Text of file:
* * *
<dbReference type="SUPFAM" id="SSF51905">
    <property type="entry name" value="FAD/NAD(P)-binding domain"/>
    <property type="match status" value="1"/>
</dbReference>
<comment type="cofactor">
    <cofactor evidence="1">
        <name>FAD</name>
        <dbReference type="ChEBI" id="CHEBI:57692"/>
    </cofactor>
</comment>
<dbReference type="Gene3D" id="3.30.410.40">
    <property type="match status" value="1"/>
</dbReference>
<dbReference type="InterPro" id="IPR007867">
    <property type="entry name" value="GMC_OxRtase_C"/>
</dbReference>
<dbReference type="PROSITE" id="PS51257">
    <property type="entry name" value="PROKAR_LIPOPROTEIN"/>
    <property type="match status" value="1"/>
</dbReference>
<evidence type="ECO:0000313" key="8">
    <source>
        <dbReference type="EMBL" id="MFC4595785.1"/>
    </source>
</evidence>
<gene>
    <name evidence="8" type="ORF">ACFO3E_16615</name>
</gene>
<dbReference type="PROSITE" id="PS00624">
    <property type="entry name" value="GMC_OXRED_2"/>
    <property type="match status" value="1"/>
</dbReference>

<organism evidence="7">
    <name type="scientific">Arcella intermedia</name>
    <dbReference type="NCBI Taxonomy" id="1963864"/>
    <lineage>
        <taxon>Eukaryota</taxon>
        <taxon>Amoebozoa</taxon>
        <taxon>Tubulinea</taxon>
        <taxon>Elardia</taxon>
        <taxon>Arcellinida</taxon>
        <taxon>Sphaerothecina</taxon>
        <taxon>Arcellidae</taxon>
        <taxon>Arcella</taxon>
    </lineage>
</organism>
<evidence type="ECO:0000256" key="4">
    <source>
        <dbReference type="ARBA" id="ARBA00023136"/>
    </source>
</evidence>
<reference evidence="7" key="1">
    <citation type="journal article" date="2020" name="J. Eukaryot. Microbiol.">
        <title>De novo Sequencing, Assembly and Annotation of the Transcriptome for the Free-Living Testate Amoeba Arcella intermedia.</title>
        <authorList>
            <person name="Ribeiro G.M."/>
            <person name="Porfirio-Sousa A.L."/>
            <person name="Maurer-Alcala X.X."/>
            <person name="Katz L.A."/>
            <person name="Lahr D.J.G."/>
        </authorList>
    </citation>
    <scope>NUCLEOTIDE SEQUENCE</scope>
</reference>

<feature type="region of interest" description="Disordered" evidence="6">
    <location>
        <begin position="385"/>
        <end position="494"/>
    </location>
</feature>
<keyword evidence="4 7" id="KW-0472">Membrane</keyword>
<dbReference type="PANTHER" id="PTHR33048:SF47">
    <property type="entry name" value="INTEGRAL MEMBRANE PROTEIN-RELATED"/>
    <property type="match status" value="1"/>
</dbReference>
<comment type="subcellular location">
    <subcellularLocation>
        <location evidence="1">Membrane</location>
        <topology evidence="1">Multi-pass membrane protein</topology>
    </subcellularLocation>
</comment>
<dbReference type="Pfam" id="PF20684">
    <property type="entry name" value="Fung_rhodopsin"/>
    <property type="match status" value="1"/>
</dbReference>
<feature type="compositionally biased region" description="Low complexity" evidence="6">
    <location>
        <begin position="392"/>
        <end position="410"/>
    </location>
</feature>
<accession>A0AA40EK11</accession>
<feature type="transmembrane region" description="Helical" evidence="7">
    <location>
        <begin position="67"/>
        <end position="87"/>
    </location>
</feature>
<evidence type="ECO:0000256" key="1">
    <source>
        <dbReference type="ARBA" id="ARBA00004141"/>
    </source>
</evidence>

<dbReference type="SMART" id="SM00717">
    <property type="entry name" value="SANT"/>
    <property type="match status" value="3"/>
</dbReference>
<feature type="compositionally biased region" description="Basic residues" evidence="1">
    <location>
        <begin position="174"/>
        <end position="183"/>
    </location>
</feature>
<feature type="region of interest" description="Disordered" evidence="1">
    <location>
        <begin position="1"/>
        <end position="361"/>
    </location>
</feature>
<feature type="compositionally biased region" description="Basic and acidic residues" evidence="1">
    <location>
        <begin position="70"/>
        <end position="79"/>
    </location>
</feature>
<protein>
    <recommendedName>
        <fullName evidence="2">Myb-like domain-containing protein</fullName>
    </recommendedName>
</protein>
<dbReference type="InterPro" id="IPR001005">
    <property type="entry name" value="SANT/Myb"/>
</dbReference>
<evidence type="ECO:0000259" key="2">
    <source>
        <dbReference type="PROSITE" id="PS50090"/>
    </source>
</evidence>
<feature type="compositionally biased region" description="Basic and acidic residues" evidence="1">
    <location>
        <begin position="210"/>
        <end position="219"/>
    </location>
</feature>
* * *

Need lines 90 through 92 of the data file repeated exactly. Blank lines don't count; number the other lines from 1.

    </location>
</feature>
<accession>A0AA40EK11</accession>